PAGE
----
Schreiber noted that YL Ventures core strategy of making two to three investments a year, and for relatively large seed amounts, is uncommon in the VC industry.

“We are relatively unique,” he said. “Most seed stage companies believe in diversification – more companies, with relatively small amounts of money in each company. It’s a variation of spray and pray. In contrast, we are very focused in terms of sectors and concentrated in the total amount of companies in the portfolio. That enables us to specialize and provide not just capital but also attention and resources to each portfolio investor. We love to be hands-on investors as much as we can. Being a specialized investor in a specific geo, stage and sector helps us be experts at what we do.”

The dynamics of expanding market presence beyond a small home territory has made Israeli tech companies traditionally channel-friendly, and that is at the heart of YL’s strategy as well, although Schreiber noted that it brings some challenges for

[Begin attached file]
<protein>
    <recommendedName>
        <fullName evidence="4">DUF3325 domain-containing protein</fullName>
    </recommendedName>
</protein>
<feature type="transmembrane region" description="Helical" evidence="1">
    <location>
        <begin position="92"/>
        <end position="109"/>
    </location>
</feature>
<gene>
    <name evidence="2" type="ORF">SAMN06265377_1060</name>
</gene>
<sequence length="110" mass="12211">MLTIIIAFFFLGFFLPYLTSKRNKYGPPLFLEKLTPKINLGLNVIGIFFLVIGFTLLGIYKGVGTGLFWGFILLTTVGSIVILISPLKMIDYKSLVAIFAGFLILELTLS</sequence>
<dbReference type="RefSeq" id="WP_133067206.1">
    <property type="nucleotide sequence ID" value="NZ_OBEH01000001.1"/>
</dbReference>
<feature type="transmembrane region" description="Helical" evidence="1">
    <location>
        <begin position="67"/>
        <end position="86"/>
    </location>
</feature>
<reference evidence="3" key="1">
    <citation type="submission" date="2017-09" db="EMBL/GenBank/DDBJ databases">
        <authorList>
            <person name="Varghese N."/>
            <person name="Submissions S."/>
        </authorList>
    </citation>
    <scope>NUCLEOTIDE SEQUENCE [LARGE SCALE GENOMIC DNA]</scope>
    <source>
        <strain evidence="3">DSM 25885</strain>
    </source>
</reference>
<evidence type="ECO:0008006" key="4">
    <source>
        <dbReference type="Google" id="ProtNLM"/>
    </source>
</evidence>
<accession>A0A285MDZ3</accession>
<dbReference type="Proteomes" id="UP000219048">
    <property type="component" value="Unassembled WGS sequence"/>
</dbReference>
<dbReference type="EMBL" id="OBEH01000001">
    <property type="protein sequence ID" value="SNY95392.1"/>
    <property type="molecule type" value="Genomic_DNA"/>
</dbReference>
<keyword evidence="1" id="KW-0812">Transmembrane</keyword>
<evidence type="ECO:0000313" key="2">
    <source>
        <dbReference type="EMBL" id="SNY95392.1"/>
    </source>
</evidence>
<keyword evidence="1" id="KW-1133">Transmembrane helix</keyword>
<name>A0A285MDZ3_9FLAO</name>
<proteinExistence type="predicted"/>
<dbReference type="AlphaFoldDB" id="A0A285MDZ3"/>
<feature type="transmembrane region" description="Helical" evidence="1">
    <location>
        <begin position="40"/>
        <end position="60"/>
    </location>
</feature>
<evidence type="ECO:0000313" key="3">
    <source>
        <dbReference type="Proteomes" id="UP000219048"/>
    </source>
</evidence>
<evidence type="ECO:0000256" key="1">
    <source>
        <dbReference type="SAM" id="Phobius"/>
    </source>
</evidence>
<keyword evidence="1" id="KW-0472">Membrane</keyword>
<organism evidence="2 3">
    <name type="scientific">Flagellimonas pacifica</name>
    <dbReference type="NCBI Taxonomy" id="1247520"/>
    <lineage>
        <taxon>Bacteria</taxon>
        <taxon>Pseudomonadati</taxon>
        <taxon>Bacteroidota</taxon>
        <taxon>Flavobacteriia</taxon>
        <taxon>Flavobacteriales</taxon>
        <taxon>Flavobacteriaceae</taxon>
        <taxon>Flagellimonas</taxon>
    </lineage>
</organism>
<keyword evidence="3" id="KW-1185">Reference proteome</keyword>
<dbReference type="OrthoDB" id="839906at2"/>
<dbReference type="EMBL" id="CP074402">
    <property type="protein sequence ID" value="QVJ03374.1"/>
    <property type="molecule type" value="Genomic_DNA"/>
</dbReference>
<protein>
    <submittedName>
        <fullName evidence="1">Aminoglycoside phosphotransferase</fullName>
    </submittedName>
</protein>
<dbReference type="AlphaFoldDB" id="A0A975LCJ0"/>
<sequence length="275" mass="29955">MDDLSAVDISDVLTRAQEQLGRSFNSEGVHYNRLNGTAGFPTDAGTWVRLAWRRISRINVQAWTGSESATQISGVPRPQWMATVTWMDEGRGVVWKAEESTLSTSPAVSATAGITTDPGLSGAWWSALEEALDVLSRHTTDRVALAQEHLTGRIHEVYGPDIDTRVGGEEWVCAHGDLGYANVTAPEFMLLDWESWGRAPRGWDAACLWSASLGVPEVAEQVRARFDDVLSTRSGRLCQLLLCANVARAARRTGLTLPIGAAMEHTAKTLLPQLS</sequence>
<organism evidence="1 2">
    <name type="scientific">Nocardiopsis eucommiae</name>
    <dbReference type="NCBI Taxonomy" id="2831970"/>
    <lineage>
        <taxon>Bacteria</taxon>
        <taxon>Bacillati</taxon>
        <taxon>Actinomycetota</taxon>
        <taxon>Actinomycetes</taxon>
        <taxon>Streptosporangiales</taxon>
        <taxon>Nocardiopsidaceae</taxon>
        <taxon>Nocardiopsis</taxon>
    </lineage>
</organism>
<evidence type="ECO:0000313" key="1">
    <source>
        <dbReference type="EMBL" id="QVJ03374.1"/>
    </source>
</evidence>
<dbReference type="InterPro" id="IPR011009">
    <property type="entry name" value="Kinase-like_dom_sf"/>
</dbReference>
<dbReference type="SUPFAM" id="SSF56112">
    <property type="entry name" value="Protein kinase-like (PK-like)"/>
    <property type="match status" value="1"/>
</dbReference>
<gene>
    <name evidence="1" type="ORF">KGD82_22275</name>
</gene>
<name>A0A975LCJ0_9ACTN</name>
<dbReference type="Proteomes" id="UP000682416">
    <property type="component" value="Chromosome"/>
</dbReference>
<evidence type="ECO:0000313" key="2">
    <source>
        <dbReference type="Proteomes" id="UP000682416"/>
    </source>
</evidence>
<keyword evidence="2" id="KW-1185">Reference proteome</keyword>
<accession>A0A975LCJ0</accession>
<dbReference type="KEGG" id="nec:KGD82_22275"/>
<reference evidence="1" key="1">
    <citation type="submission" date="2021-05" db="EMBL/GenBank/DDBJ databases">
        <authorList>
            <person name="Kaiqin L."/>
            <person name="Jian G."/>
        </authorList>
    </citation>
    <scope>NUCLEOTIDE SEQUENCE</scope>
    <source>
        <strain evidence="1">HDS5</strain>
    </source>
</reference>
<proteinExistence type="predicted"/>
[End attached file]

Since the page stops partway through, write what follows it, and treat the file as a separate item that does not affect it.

“We look at channel partners as a way of growth for portfolio companies,” he said. “All try to develop channels together with direct sales. We advise companies at a very early stage to do direct sales, because the channel likes to see some prior validation. But as our companies mature and scale, that’s where channel partners because critical for us.

“Some of our companies engage with partners in early stages, some in later stages, but as an early stage VC, we represent innovation in cybersecurity,” Schreiber added. “We recommend to channels to be aware of what’s up and coming. This involves awareness of new vendors who are not typically in state to work with partners just yet, but be aware of them in terms of cultivating a potential relationship at a later point.”

Ultimately, Schreiber said, their portfolio companies need to develop these strong channel relationships to flourish.

“To succeed, you need to have a better Go-to-Market strategy, which means you need to work with partners to scale your business operations. That’s where we come in.”